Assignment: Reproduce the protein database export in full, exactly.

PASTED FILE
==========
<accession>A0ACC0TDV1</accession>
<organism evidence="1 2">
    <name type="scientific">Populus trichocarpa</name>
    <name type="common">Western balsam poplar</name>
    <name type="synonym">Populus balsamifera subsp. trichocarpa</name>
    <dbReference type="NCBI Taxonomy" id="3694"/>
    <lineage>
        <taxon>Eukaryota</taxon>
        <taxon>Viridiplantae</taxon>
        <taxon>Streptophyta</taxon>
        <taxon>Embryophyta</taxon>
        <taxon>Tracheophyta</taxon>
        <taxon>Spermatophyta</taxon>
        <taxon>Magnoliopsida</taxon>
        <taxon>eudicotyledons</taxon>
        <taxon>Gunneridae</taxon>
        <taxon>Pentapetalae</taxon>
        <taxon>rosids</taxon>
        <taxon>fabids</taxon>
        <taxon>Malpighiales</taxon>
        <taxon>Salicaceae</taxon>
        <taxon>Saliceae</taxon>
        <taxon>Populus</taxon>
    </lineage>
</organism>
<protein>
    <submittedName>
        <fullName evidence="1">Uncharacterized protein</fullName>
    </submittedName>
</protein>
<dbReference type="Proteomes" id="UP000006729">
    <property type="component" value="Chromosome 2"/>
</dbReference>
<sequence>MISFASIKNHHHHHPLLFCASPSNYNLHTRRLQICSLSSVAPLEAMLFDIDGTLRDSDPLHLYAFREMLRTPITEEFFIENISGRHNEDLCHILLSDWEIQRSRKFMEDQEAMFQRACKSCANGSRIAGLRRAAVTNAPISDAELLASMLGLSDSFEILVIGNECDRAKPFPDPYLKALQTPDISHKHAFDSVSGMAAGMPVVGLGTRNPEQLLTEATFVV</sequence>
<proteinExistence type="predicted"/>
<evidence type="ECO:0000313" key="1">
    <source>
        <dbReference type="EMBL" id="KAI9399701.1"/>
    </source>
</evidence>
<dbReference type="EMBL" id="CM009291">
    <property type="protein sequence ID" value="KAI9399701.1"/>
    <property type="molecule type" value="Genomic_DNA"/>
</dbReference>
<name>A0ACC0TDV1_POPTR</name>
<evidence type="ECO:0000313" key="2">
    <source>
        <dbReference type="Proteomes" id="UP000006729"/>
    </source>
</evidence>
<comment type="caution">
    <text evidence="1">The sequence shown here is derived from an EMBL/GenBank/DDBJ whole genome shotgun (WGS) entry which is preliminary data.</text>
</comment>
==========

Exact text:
<accession>A0ACC0TDV1</accession>
<organism evidence="1 2">
    <name type="scientific">Populus trichocarpa</name>
    <name type="common">Western balsam poplar</name>
    <name type="synonym">Populus balsamifera subsp. trichocarpa</name>
    <dbReference type="NCBI Taxonomy" id="3694"/>
    <lineage>
        <taxon>Eukaryota</taxon>
        <taxon>Viridiplantae</taxon>
        <taxon>Streptophyta</taxon>
        <taxon>Embryophyta</taxon>
        <taxon>Tracheophyta</taxon>
        <taxon>Spermatophyta</taxon>
        <taxon>Magnoliopsida</taxon>
        <taxon>eudicotyledons</taxon>
        <taxon>Gunneridae</taxon>
        <taxon>Pentapetalae</taxon>
        <taxon>rosids</taxon>
        <taxon>fabids</taxon>
        <taxon>Malpighiales</taxon>
        <taxon>Salicaceae</taxon>
        <taxon>Saliceae</taxon>
        <taxon>Populus</taxon>
    </lineage>
</organism>
<protein>
    <submittedName>
        <fullName evidence="1">Uncharacterized protein</fullName>
    </submittedName>
</protein>
<dbReference type="Proteomes" id="UP000006729">
    <property type="component" value="Chromosome 2"/>
</dbReference>
<sequence>MISFASIKNHHHHHPLLFCASPSNYNLHTRRLQICSLSSVAPLEAMLFDIDGTLRDSDPLHLYAFREMLRTPITEEFFIENISGRHNEDLCHILLSDWEIQRSRKFMEDQEAMFQRACKSCANGSRIAGLRRAAVTNAPISDAELLASMLGLSDSFEILVIGNECDRAKPFPDPYLKALQTPDISHKHAFDSVSGMAAGMPVVGLGTRNPEQLLTEATFVV</sequence>
<proteinExistence type="predicted"/>
<evidence type="ECO:0000313" key="1">
    <source>
        <dbReference type="EMBL" id="KAI9399701.1"/>
    </source>
</evidence>
<dbReference type="EMBL" id="CM009291">
    <property type="protein sequence ID" value="KAI9399701.1"/>
    <property type="molecule type" value="Genomic_DNA"/>
</dbReference>
<name>A0ACC0TDV1_POPTR</name>
<evidence type="ECO:0000313" key="2">
    <source>
        <dbReference type="Proteomes" id="UP000006729"/>
    </source>
</evidence>
<comment type="caution">
    <text evidence="1">The sequence shown here is derived from an EMBL/GenBank/DDBJ whole genome shotgun (WGS) entry which is preliminary data.</text>
</comment>